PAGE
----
From David Pratt, MD, radiation oncologist with OHC, the National Foundation for Cancer Research and the Sarcoma Foundation of America
July 17, 2018
“At age 39, I noticed a small lump about the size of a quarter in my lower abdomen. I had some previous surgery in that area and assumed it was scar tissue. Since it wasn’t causing any pain or issues, I didn’t go to the doctor. That same year, completely unrelated, I went on a mission to eat healthier and be more active. In that journey to become healthier, I lost 60 pounds. With a slimmer waistline, that lump was now more prominent and about the size of a large orange. About the same time I started noticing shooting pain in my left leg (same side as the lump) and visited my primary doctor. Several doctor visits and scans later, the doctors suspected I had a hernia. I was scheduled for surgery to remove it. When I awoke from the surgery, the surgeon explained it was not a hernia but he had no idea what it was. Thankfully the surgeon realized this was something unusual and removed the mass. After sending the tumor for testing and receiving second and third opinions, it was determined that I had a form of soft tissue sarcoma. My treatment plan was seven weeks of radiation. Three years later, I am still in remission!”
– Janice, a sarcoma cancer survivor
July is Sarcoma Awareness Month. Some wonder why we have a Sarcoma Awareness Month because it’s rare. It’s to help people like Janice. We still need more research and treatment development to help people like Janice with this type of cancer, and awareness and understanding can help.
Sarcomas grow in connective tissue – cells that connect or support other kinds of tissue in your body. These tumors are most common in the bones, muscles, tendons, cartilage, nerves, fat, and blood vessels of your arms and legs, but they can also happen in other areas of your body. Although there are more than 50 types of sarcoma, they can be grouped into two main kinds: soft tissue sarcoma and bone sarcoma. Sarcomas can be treated, often by having surgery to remove the tumor. Radiation and chemotherapy are sometimes needed as well.
We want to help the sarcoma community, so we are supporting their efforts to increase awareness and understanding of sarcoma. Here is a list of five facts to know about sarcoma from the National Foundation for Cancer Research:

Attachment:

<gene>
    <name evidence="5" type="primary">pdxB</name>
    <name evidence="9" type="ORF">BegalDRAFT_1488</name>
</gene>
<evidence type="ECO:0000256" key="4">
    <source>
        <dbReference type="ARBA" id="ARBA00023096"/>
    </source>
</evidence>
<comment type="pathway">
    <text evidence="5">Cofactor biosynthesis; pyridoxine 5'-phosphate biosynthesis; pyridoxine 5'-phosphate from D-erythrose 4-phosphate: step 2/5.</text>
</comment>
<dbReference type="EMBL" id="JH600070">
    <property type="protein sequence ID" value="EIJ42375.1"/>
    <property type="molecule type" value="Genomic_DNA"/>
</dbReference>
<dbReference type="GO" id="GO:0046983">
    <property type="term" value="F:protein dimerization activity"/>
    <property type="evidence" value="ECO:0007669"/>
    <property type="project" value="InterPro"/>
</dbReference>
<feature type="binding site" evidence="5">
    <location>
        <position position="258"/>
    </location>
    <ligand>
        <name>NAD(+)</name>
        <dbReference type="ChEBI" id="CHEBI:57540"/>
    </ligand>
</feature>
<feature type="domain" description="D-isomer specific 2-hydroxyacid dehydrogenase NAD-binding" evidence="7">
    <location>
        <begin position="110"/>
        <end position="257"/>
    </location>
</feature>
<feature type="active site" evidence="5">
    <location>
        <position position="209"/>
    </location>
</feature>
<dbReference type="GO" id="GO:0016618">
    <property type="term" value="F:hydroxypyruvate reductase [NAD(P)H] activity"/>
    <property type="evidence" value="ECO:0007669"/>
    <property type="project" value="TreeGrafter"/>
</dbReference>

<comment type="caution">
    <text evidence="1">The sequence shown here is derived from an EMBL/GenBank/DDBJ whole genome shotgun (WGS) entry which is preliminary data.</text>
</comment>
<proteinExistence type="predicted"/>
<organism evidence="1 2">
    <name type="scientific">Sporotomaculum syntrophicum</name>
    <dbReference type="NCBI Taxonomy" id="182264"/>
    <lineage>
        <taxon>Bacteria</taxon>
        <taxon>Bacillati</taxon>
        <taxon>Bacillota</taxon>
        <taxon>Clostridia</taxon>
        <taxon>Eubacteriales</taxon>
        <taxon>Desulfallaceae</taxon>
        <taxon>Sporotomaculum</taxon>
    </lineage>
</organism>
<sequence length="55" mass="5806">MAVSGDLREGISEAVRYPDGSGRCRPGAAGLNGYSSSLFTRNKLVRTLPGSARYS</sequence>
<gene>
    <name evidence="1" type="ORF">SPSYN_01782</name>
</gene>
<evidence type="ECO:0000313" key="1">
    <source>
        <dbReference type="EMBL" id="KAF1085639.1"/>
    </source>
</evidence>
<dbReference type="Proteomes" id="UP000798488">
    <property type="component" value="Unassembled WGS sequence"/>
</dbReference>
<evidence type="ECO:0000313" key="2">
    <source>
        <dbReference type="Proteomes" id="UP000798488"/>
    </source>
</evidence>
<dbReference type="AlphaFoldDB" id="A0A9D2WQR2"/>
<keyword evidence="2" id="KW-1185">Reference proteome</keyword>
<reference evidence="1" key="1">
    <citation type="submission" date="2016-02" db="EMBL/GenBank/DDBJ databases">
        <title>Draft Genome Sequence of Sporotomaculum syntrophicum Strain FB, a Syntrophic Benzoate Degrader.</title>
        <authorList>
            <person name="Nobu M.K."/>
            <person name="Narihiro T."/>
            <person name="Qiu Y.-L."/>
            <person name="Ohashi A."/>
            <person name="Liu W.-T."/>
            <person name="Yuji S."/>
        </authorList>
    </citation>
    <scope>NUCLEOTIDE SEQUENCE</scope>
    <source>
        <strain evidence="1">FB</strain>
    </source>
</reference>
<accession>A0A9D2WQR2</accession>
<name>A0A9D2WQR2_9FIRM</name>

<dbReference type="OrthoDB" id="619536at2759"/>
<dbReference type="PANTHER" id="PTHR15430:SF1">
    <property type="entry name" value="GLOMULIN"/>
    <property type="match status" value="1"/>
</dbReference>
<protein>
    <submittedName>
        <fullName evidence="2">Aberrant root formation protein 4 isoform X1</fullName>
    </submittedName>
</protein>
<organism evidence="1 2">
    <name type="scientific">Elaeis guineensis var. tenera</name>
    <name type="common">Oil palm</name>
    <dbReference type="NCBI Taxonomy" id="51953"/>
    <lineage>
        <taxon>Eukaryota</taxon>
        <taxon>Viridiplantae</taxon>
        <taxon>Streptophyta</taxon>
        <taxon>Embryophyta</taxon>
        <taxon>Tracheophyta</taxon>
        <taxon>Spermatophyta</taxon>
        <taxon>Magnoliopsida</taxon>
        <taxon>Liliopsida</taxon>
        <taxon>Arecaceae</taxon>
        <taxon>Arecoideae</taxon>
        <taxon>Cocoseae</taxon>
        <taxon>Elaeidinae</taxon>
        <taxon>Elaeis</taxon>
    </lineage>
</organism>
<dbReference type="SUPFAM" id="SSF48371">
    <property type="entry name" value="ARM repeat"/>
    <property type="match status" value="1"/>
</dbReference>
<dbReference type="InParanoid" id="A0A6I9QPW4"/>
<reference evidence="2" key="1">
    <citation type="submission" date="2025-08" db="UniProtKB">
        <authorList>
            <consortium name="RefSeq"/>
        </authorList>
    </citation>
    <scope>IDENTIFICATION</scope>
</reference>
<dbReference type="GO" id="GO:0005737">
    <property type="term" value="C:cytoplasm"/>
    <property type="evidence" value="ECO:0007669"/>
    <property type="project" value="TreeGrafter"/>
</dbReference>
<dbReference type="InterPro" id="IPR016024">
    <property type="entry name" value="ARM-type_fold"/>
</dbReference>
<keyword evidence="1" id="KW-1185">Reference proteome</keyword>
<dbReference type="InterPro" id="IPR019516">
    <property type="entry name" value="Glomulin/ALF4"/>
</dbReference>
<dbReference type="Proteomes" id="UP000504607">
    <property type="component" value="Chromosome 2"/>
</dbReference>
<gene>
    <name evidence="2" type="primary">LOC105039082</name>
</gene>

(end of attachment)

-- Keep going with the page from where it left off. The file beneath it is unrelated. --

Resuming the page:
- Sarcomas are rare.
Sarcomas are rare in adults and make up approximately 1 percent of all adult cancer diagnoses. They are relatively more common among children.
- Sarcoma can develop nearly anywhere in the body.
Common areas sarcoma tumors grow in include the legs, hands, arms, head, neck, chest, shoulders, abdomen and hips. About 50-60 percent of soft tissue sarcomas occur in extremities (arms and legs).
- For most sarcomas, the cause is not known.
Although there are no known risk factors for sarcoma, certain genetic conditions, radiation exposure and some chemicals may increase the risk of developing sarcoma in some individuals. You may be at increased risk if:
- Other people in your family have had sarcoma
- You have a bone disorder called Paget’s disease
- You have a genetic disorder such as neurofibromatosis, Gardner syndrome, retinoblastoma, or Li-Fraumeni syndrome
- You’re been exposed to radiation, perhaps during treatment for an earlier cancer
- Sarcomas are difficult to detect and diagnose.
Sarcomas are difficult to detect and often misdiagnosed. In their early stages, soft tissue sarcomas rarely display any symptoms other than a painless lump. As the tumor grows, pain may occur depending on where the tumor is located, or if it presses on nearby nerves.
- If you’ve been diagnosed with sarcoma, get a second opinion.
With a rare and complex cancer, such as sarcoma, it is important to seek the best possible care to improve your chance of survival. Many doctors have never seen or treated a patient with sarcoma. Get a second opinion from a doctor that specializes in sarcoma about the initial diagnosis and the treatment plan.
For more information about the treatment of sarcomas or for a second opinion, call OHC at 1-888-649-4800 or visit ohcare.com. For more information about medical research efforts toward finding a cure for sarcoma, visit Sarcoma Foundation of America at curesarcoma.org.Comments (0)